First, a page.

I was listening to a podcast on D&D 5 discussing its design. They mentioned the Backgrounds as being one of the coolest things in the game. I was wondering: Is this innovation created by the D&D 5 designers, or did this pre-exist in prior role playing games in a recognizable form? If D&D 5 was not the original innovator, which published RPG first presented this idea of Backgrounds?
[RPG] the origin of Backgrounds in D&D 5
You can get expertise in fourteen skills (plus one from skill empowerment), and nine tools
Classes: Rogue (Scout) 6, Bard (Lore) 10, Cleric (Knowledge) 1, Fighter (Rune Knight) 3
Use the Sailor background to get proficiency in Athletics, Perception, Navigator's Tools, and Vehicles (Water). Be a Half-Elf so you can pick up another 2 proficiencies (Acrobatics and Animal Handling) and you qualify for the Prodigy racial feat from Xanathar's.
For our 6 levels in Rogue, pick Stealth, Sleight of Hand, Persuasion, and Performance right off the bat and expertise in Acrobatics, Stealth, Sleight of Hand, and Perception. We also get proficiency in Thieves' Tools. At level 3 we choose Scout, which gives us proficiency and expertise in Nature and Survival. When you hit a feat, take Prodigy and select a tool (let's go with Woodcarver's Tools) and Deception, making that expertise at the same time. We leave Rogue with 11 skill proficiencies, 7 of which are expertise, and 4 tool proficiencies.
Our 10 levels in bard we choose Insight and a musical instrument (Pan Flute) when we join, and choose College of Lore at the same time we choose expertise in Performance and Persuasion. We also choose 3 new skill proficiencies, Intimidation, Investigation, and Religion. At our first feat in Bard we take Skill Expert, taking Medicine and making it expertise. Our second feat in bard we take Skilled, and choose 3 tool proficiencies (Potter's Tools, Weaver's Tools, Jeweler's Tools). At level 10 we take expertise in Insight and Intimidation. We leave Rogue and Bard with 16 skill proficiencies, 12 of which are expertise, and 8 tool proficiencies.
We take 1 level in Knowledge Domain Cleric, gaining Arcana and History, both with expertise. We leave Rogue, Bard, and Cleric with 18 skill proficiencies, 14 of which are expertise, and 8 tool proficiencies.
For our last 3 levels, we take Fighter, choosing Rune Knight as our Martial Archetype. At level 3 we get proficiency in Smith's Tools, and with Fire Rune you double your proficiency with every ability check using a tool (granting expertise to all your tools). We leave Rogue, Bard, Cleric, and Fighter with 18 skill proficiencies, 14 of which are expertise, and 9 tool proficiencies, all of which are expertise.
Additionally, with our Bard spellcasting, we can cast Skill Empowerment to get expertise in one of the other skills that don't have it.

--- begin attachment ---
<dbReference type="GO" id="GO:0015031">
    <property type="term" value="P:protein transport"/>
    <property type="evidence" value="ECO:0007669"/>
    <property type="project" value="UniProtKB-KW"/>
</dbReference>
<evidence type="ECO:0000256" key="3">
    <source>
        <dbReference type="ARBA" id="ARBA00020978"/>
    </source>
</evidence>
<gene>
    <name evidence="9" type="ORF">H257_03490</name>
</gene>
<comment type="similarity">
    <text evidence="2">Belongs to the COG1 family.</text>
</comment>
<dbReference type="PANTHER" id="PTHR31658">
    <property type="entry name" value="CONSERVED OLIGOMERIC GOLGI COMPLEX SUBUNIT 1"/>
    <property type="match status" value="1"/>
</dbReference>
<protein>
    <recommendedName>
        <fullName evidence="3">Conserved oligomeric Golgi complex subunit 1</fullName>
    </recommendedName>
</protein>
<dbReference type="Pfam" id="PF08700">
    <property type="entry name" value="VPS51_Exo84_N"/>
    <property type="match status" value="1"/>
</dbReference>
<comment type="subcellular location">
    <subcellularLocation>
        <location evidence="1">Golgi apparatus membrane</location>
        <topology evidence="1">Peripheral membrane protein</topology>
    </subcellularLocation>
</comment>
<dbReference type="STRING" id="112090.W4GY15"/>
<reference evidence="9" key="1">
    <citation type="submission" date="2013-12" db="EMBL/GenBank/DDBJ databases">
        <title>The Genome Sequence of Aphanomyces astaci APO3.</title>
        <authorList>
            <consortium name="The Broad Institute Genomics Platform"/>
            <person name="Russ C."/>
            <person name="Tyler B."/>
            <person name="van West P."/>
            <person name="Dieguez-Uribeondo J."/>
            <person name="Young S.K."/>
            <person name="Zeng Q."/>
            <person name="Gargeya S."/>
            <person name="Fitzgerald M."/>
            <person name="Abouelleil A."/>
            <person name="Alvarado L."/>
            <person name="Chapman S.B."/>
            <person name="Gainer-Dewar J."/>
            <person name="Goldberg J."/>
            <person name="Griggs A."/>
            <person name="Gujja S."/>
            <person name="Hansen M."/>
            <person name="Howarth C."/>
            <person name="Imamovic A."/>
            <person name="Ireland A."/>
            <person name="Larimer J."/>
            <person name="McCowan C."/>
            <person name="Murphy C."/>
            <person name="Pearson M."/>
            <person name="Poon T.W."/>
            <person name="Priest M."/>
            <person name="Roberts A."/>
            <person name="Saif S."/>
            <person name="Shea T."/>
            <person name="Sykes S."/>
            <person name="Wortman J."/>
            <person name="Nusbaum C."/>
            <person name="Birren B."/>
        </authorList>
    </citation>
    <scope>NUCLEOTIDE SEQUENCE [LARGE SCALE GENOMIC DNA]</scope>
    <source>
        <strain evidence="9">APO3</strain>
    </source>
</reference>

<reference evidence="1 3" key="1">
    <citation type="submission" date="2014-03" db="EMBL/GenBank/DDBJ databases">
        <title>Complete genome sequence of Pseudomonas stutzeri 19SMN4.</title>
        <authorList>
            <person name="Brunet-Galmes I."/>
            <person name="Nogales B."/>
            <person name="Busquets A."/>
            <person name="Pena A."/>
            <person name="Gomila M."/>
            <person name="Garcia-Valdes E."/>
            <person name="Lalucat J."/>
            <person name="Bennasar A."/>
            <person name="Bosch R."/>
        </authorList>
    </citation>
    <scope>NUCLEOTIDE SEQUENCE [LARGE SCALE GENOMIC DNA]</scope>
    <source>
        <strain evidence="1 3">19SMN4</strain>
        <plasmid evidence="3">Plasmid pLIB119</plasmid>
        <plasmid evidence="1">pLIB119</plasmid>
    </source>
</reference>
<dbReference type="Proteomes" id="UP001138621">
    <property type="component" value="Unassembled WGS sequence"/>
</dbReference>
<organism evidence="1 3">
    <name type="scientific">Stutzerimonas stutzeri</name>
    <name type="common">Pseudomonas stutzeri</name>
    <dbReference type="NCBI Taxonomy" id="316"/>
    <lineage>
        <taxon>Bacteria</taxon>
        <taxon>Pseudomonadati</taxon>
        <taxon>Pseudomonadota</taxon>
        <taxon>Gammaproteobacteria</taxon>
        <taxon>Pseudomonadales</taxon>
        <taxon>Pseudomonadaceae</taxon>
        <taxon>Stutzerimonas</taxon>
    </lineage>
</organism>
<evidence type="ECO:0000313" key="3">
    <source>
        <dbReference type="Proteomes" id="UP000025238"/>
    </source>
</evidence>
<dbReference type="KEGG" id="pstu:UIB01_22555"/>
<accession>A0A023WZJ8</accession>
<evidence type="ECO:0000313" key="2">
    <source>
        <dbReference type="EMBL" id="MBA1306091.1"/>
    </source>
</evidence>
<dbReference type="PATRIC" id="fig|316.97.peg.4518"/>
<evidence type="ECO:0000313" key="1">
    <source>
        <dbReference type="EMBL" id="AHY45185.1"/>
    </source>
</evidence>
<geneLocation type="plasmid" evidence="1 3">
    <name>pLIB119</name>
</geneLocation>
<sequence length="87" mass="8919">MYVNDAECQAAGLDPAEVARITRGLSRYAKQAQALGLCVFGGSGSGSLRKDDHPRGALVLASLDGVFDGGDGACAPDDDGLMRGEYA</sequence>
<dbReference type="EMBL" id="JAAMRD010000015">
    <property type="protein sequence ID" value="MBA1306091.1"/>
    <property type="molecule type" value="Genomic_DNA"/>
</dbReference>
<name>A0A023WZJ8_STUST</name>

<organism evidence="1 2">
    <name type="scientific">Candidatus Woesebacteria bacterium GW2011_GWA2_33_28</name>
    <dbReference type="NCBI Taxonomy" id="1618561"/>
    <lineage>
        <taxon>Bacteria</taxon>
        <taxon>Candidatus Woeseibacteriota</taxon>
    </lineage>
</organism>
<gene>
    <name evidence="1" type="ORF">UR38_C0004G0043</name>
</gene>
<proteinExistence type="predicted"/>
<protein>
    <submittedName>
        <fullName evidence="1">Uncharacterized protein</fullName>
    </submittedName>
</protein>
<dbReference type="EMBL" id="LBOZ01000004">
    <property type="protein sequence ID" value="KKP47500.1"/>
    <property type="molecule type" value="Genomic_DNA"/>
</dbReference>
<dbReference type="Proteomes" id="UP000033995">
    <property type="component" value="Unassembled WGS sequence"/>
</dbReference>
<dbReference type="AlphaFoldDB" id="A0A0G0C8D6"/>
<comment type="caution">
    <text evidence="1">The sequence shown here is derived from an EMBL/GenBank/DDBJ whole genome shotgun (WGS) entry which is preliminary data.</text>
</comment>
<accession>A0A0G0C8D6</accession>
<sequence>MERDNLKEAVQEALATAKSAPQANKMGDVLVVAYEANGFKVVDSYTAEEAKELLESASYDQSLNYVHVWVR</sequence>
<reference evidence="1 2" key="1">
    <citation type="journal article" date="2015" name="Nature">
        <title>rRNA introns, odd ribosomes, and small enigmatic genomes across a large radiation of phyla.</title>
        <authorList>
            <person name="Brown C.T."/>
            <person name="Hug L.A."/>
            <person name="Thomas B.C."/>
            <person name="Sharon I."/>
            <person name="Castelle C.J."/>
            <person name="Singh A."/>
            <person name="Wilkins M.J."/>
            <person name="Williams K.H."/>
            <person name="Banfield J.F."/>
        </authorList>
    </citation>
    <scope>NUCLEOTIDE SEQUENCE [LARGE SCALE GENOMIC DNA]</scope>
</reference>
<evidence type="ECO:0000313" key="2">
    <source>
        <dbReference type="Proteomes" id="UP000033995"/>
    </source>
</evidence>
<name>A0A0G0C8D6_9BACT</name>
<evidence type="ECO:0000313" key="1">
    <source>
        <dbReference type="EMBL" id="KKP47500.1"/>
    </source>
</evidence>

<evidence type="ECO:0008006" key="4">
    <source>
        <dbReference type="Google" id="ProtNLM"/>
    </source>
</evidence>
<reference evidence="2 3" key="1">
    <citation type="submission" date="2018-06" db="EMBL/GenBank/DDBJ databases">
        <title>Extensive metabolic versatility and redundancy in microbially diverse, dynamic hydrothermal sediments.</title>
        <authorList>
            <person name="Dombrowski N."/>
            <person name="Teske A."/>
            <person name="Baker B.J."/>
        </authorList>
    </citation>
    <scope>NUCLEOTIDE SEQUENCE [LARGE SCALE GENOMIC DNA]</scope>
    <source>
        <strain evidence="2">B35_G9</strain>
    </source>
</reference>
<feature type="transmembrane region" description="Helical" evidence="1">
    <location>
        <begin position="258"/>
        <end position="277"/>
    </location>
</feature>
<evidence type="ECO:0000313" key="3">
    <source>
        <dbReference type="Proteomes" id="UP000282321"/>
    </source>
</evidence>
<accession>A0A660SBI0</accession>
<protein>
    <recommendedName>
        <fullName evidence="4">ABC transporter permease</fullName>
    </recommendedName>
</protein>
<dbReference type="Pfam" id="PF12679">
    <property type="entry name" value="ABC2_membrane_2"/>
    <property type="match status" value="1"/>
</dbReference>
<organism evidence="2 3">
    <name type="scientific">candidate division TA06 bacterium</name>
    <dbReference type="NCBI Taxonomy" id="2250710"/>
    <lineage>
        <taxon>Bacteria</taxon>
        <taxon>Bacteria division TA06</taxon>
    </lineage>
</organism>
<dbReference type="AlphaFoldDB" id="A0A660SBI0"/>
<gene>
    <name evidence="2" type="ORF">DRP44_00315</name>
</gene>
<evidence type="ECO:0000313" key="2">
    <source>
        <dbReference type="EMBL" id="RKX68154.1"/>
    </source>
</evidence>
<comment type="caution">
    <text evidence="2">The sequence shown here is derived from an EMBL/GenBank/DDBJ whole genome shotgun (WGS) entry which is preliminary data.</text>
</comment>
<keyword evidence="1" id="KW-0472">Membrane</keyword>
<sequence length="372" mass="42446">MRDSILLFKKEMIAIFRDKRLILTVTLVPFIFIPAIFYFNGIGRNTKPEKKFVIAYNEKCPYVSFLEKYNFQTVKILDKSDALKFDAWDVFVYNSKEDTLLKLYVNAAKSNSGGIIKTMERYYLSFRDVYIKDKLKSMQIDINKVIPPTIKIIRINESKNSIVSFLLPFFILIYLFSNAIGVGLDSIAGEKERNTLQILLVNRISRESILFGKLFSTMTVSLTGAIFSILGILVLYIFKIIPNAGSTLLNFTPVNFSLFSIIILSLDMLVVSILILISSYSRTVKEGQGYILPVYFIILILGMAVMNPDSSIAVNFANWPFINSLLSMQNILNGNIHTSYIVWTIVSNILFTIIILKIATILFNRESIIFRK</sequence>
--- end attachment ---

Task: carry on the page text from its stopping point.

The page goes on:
Backgrounds and skills
Empire of the Petal Throne
Prof M.A.R. Barker's campaign world (influenced by OD&D) was published in 1975 by TSR. It included during character creation Original skills and Professional skills. (p. 15-18 of the rule book).
The original skills varied from plebian to noble, and ranged from bricklayer to hunter to botanist. How many you got were a result of a die roll: you could start out skill rich or skill poor. You earned more skills as you progressed in level.
The Professional skills were segregated by profession (warrior, priest, magic user). For the warrior they amounted to proficiency in weapons/tools. For priests and magic users, they folded in basic spells used by the two spell casting classes. (page 18-19). Skills were added as one progressed in level. (This framework as compared to D&D 5e's class/archetype skill increases lacks the gaps in between levels).
An early example of formally exploring backgrounds was during the RPG boom in the mid-to-late 1970s in Traveller by GDW (1977). Skills that could be used during the game from the character's background were determined during character creation. One could already have had a career in something else, and perhaps knew how to pilot a spaceship or have a tech proficiency that helped address challenges as the game was played.
The Arduin Grimoire
There was a set of RPG books (derivative of D&D) that began with the Arduin Grimoire (Dave Hargrave). It was published in 1977. The book had tables for unique features for a character based on his background, some of which provided bonuses and stat changes for the character.
For D&D, an early formalizing of character backgrounds, termed "Non-Professional Skills," was in the Dungeon Masters Guide for First Edition AD&D (1979) on page 12. A table of 21 Secondary Skills was provided (the skills were to be rolled for) with guidance for the DM included:
In the 1e Unearthed Arcana (1985) the background of social class (from lower middle class to Upper Class) of the Cavalier directly influenced how much money and equipment that class had.
This idea was expanded in subsequent additions and has become an integral part of the game. From the RP perspective, this has been a boon. It helps flesh out "who the character is" which both adds flexibility to play and improves role playing by giving the character some depth.